### Lecture 5: Suffix Trees

Longest Common Substring Problem Lecture 5: Suffix Trees Given a text T = GGAGCTTAGAACT and a string P = ATTCGCTTAGCCTA, how do we find the longest common substring between them? Here the longest common

### CMSC 336: Type Systems for Programming Languages Lecture 4: Programming in the Lambda Calculus Acar & Ahmed 22 January 2008.

CMSC 336: Type Systems for Programming Languages Lecture 4: Programming in the Lambda Calculus Acar & Ahmed 22 January 2008 Contents 1 Announcements 1 2 Solution to the Eercise 1 3 Introduction 1 4 Multiple

### 9.1 Cook-Levin Theorem

CS787: Advanced Algorithms Scribe: Shijin Kong and David Malec Lecturer: Shuchi Chawla Topic: NP-Completeness, Approximation Algorithms Date: 10/1/2007 As we ve already seen in the preceding lecture, two

### Stanford University Computer Science Department Solved CS347 Spring 2001 Mid-term.

Stanford University Computer Science Department Solved CS347 Spring 2001 Mid-term. Question 1: (4 points) Shown below is a portion of the positional index in the format term: doc1: position1,position2

### Longest Common Subsequence, Knapsack, Independent Set Scribe: Wilbur Yang (2016), Mary Wootters (2017) Date: November 6, 2017

CS161 Lecture 13 Longest Common Subsequence, Knapsack, Independent Set Scribe: Wilbur Yang (2016), Mary Wootters (2017) Date: November 6, 2017 1 Overview Last lecture, we talked about dynamic programming

### If Statements, For Loops, Functions

Fundamentals of Programming If Statements, For Loops, Functions Table of Contents Hello World Types of Variables Integers and Floats String Boolean Relational Operators Lists Conditionals If and Else Statements

### 6. Hoare Logic and Weakest Preconditions

6. Hoare Logic and Weakest Preconditions Program Verification ETH Zurich, Spring Semester 07 Alexander J. Summers 30 Program Correctness There are many notions of correctness properties for a given program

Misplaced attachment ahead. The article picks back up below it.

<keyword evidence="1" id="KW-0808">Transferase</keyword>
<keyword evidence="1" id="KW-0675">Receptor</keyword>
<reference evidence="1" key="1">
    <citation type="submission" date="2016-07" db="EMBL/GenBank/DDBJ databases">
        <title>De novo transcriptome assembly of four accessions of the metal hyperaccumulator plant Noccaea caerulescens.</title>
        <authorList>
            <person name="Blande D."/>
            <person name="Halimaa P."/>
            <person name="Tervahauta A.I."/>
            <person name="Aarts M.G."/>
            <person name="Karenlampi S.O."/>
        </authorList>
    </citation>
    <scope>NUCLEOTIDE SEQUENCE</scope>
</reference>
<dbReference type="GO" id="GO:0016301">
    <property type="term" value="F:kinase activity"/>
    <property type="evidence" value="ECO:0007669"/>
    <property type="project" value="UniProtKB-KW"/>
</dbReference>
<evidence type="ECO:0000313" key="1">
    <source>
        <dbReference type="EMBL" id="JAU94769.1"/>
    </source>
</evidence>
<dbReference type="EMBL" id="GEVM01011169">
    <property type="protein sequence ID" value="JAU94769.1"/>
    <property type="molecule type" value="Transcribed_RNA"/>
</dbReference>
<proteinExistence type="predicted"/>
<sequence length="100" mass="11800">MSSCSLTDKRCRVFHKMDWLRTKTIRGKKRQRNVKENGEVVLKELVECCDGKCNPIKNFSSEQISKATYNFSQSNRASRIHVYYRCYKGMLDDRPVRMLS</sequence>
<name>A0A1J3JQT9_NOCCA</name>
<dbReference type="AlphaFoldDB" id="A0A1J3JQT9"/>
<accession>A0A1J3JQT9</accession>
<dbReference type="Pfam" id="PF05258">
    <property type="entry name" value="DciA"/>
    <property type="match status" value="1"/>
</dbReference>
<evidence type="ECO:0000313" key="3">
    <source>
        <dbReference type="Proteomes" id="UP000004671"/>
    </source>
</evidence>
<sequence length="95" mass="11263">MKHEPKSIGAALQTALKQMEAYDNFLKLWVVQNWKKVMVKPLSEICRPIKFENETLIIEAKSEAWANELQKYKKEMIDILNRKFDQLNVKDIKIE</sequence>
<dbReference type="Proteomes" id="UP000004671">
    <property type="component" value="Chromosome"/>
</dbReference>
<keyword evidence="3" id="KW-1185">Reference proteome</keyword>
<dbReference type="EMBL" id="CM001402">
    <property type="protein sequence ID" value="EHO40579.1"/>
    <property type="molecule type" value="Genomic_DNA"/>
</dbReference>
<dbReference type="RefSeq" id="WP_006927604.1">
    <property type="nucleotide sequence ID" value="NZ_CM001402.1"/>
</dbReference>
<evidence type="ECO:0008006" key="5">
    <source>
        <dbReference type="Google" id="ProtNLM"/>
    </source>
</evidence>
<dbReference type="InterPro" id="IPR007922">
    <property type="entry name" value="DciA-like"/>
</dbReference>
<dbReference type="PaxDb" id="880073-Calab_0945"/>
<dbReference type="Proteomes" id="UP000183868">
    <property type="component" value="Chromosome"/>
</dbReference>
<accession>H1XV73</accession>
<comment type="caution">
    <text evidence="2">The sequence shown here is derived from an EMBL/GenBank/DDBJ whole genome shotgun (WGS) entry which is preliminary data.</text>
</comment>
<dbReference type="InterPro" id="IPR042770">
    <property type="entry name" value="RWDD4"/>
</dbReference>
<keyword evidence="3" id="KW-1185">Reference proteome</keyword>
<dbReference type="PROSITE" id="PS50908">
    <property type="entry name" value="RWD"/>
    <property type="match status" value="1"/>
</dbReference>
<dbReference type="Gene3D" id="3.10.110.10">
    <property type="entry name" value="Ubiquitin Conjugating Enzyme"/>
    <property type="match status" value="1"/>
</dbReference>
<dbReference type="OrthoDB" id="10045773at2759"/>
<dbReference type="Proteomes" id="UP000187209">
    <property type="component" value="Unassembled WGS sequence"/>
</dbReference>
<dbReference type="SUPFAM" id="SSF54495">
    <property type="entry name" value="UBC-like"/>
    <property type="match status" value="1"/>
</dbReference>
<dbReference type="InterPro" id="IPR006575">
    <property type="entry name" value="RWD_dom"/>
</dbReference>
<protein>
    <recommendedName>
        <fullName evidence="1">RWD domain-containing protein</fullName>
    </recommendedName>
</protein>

### CIS 500 Software Foundations Midterm I

CIS 500 Software Foundations Midterm I October 11, 2006 Name: Student ID: Email: Status: Section: registered for the course not registered: sitting in to improve a previous grade not registered: just taking

### Computing intersections in a set of line segments: the Bentley-Ottmann algorithm

Computing intersections in a set of line segments: the Bentley-Ottmann algorithm Michiel Smid October 14, 2003 1 Introduction In these notes, we introduce a powerful technique for solving geometric problems.

### 15 212: Principles of Programming. Some Notes on Grammars and Parsing

15 212: Principles of Programming Some Notes on Grammars and Parsing Michael Erdmann Spring 2011 1 Introduction These notes are intended as a rough and ready guide to grammars and parsing. The theoretical

### CS2 Language Processing note 3

CS2 Language Processing note 3 CS2Ah 5..4 CS2 Language Processing note 3 Nondeterministic finite automata In this lecture we look at nondeterministic finite automata and prove the Conversion Theorem, which

### Context Free Languages and Pushdown Automata

Context Free Languages and Pushdown Automata COMP2600 Formal Methods for Software Engineering Ranald Clouston Australian National University Semester 2, 2013 COMP 2600 Context Free Languages and Pushdown

### 1 Achieving IND-CPA security

ISA 562: Information Security, Theory and Practice Lecture 2 1 Achieving IND-CPA security 1.1 Pseudorandom numbers, and stateful encryption As we saw last time, the OTP is perfectly secure, but it forces

### 1 Computer arithmetic with unsigned integers

1 Computer arithmetic with unsigned integers All numbers are w-bit unsigned integers unless otherwise noted. A w-bit unsigned integer x can be written out in binary as x x x w 2...x 2 x 1 x 0, where x

### (Refer Slide Time 3:31)

Digital Circuits and Systems Prof. S. Srinivasan Department of Electrical Engineering Indian Institute of Technology Madras Lecture - 5 Logic Simplification In the last lecture we talked about logic functions

### Foundations, Reasoning About Algorithms, and Design By Contract CMPSC 122

Foundations, Reasoning About Algorithms, and Design By Contract CMPSC 122 I. Logic 101 In logic, a statement or proposition is a sentence that can either be true or false. A predicate is a sentence in

### Chapter 13. The ISA of a simplified DLX Why use abstractions?